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Feed bellies not bins: Real Junk Food restaurant opens in Manchester


Junk food is processed food that’s fast, cheap and convenient. It may taste good but it’s usually high in salt, sugar and fat and, quite frankly, not very good for you at all.

Real junk food, on the other hand, can be good for you – and the planet too.

Every year a massive 4.4 million tonnes of food is thrown away by UK households – and most of that waste is unnecessary. Let’s face it. Who hasn’t thrown an item away because they are dubious about its best before date or poured too much in a pan and couldn’t eat it all?

The Real Junk Food Project was created to tackle this issue and turn food that would otherwise go to waste into nutritious meals.

And that’s exactly what their new restaurant, which recently opened on Oxford Street, does.

They collect food that wholesalers and supermarkets are going to throw out but which is perfectly fit for human consumption, and their innovative chefs create a range of delicious dishes from it.

Customers then contribute what they want on a ‘pay-as-you-feel’ basis, ensuring no one is priced out.

It’s a concept which has transformed from pop-up to shopfront following years of hard work by project director Corin Bell and her team.

“We’re so excited to finally have a home!” Corin told us. “This has been a long time coming. We’ve always known we could do so much more, save so much more wasted food, feed so many more people, offer back to work placements and training and now we finally get to realise that. We can’t wait to get going and show Manchester what we can do.”

The restaurant is open every weekday for breakfast and lunch, serving an eclectic menu that changes every day. The project has never purchased a single ingredient, and the chefs create the entire menu daily from scratch from the food they’ve received.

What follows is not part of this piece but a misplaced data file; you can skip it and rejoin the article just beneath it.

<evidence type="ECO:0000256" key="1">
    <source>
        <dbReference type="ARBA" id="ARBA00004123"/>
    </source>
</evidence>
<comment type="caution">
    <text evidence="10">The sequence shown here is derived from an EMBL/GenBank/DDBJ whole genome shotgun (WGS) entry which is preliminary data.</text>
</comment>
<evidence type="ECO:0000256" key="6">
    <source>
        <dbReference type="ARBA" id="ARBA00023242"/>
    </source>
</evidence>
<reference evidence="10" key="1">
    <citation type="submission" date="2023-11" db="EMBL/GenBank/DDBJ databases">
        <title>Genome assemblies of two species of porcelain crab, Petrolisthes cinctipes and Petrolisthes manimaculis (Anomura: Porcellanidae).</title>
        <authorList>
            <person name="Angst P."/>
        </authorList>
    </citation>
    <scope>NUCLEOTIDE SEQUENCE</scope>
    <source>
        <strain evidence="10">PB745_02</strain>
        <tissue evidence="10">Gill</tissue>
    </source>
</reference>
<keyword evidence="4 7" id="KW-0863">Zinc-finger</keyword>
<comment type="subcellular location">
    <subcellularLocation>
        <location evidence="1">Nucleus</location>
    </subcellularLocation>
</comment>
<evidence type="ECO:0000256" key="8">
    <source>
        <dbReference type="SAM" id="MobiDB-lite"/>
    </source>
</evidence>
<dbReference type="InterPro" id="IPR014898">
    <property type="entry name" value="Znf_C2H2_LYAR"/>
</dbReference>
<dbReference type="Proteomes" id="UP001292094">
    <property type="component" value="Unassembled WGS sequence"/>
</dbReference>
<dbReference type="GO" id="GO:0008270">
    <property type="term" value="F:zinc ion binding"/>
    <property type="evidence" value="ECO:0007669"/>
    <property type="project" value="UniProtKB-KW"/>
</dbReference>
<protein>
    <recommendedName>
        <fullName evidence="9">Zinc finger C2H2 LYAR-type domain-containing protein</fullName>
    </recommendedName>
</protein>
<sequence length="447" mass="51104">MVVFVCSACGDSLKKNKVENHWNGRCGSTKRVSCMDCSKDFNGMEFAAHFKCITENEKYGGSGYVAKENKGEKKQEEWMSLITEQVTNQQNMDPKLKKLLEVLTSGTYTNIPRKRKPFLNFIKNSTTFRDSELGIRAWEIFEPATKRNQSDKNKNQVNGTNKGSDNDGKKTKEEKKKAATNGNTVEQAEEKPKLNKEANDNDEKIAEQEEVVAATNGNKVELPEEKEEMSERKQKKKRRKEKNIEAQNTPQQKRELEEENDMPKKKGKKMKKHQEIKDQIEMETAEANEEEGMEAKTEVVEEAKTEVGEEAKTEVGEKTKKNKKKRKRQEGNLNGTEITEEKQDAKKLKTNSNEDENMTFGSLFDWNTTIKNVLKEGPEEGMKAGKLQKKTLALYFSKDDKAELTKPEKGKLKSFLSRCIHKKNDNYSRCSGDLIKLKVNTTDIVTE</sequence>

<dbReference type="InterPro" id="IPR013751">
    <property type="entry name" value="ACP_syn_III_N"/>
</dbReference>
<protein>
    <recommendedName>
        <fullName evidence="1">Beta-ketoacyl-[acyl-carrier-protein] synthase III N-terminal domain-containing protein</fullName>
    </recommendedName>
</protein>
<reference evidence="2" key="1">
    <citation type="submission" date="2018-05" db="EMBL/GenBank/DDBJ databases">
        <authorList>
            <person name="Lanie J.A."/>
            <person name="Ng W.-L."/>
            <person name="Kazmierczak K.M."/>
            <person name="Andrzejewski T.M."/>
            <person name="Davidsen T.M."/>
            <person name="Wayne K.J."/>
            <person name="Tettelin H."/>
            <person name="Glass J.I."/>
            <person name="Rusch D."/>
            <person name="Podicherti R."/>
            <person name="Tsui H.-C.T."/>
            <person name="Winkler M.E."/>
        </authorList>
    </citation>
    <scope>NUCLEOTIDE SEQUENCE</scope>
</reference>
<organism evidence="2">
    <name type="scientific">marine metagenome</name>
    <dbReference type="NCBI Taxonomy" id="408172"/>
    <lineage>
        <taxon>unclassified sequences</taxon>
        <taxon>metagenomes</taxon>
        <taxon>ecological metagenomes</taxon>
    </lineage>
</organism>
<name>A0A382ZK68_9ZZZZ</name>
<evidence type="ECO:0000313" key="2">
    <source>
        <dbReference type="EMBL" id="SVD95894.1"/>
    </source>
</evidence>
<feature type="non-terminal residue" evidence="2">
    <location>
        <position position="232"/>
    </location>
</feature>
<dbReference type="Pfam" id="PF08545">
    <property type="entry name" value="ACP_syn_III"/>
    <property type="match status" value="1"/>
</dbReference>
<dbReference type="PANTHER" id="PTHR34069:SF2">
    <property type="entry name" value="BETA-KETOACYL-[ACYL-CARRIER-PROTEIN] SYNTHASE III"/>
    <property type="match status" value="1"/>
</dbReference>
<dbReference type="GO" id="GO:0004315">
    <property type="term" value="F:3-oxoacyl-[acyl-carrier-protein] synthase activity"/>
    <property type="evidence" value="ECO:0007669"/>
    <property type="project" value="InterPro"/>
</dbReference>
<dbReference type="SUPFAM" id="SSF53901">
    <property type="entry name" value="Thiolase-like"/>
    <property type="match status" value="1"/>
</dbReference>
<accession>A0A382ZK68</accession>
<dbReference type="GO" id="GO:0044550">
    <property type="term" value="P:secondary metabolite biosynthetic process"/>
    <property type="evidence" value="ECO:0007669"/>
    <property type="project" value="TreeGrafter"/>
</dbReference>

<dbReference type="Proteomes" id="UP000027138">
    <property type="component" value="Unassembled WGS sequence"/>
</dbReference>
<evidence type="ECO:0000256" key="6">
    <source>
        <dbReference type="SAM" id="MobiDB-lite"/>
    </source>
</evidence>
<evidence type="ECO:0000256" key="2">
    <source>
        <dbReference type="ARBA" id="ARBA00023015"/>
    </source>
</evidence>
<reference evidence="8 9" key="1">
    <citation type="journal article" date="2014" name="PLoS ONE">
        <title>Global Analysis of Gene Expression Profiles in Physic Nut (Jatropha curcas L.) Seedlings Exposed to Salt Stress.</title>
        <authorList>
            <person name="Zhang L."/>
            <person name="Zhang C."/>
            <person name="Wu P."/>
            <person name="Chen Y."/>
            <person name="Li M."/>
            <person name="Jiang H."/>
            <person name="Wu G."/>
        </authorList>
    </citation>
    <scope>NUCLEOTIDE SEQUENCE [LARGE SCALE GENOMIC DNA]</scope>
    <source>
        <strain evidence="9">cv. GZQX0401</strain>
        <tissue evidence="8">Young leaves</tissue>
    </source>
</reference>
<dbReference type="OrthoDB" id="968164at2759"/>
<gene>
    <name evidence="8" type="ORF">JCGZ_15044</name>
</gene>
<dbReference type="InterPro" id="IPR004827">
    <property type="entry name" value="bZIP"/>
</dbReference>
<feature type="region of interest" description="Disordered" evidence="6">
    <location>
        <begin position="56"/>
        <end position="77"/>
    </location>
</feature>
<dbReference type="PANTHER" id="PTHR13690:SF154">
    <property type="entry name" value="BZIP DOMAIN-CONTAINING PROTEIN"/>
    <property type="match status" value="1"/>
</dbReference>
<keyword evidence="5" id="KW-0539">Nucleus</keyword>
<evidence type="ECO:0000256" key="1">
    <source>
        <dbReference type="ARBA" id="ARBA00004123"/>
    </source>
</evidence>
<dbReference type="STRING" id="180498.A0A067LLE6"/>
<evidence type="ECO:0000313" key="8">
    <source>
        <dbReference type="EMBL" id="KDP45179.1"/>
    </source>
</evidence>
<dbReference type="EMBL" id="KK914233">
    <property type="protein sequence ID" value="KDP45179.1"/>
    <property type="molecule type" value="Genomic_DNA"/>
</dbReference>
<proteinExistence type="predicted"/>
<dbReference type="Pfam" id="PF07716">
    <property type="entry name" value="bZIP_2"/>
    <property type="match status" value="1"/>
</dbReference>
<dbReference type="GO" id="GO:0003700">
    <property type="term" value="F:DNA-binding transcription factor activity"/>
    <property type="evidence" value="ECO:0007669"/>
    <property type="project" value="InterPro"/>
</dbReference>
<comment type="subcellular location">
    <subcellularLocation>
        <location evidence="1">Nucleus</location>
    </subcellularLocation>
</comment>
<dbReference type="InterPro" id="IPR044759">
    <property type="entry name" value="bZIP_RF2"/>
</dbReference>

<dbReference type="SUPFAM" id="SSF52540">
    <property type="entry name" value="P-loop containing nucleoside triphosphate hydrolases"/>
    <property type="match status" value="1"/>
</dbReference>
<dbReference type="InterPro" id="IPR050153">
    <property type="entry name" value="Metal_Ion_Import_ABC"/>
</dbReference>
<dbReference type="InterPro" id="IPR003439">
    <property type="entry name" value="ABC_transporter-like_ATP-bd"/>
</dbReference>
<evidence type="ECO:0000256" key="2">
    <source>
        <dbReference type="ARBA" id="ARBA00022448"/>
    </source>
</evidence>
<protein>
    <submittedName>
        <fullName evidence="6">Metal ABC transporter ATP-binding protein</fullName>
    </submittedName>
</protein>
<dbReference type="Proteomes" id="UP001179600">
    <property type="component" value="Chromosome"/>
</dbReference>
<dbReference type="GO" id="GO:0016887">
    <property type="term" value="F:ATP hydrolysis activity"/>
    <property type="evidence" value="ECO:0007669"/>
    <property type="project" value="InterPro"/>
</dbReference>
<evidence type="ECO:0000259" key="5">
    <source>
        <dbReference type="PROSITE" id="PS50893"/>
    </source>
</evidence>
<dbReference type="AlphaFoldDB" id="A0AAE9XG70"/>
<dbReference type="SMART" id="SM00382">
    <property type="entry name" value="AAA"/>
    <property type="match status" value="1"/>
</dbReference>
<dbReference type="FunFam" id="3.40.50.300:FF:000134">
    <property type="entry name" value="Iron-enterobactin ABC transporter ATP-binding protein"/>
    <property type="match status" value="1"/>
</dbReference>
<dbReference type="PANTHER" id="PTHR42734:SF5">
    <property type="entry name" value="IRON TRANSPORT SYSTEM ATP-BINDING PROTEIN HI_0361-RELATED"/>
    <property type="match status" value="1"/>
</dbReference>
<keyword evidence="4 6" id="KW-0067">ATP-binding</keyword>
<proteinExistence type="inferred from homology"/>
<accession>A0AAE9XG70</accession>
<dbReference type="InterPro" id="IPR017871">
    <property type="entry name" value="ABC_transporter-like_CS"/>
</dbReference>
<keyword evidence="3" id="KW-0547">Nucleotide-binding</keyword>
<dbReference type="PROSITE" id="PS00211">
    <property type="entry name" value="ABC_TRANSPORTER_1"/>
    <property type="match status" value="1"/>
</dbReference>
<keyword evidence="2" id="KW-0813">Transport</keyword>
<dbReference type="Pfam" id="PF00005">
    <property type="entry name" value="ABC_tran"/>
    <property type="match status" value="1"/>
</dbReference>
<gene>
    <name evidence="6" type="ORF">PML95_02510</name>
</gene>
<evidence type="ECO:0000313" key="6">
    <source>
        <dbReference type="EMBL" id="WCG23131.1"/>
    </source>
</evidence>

With the likes of smoked salmon with poached eggs, wild mushrooms on toast and baby back ribs on the menu so far, it certainly doesn’t sound like junk to us.

They are open from 8am with a range of hot drinks, sweets and savouries and they are conveniently close to Oxford Road station for an early pick-me-up

Start your day with one of their ethical coffees, sourced from the Cafe Femenino Social Enterprise Project, and supplied by local independent Second City Coffee.

The down-to-earth menu means dishes can be easily adapted to be vegetarian and vegan-friendly.

They have lunch covered too, with a selection of sandwiches plus hot and cold meals you can take away or eat in until 3pm.

And inside is cosy and welcoming – two things often lacking in busy city eateries.

There’s an underground dining area where you can eat right under Oxford Street, complete with magical lighting, immersive art and plants. It’s like a little oasis tucked away from the busyness.

One wall is covered with their motto Feed Bellies Not Bins, part of a blossoming mural created by local artist Alex Jones, who also completed a design for the main window which will be changing seasonally.

Plenty of other big-hearted people have helped out too. Much of the restaurant was created thanks to the efforts of volunteers, upcyclers and donated equipment.

And they’re still looking for volunteers to keep their hub of goodness going. Whether you can spare an hour, a skill, service or just want to help out, the team is always grateful.

Expect adult-sized portions, affordable prices with extended opening hours planned over the coming months. All whilst cutting your carbon footprint.

Now that’s our kind of junk food.

85 Oxford St, M1 6EQ. Monday-Friday 8am-3pm.

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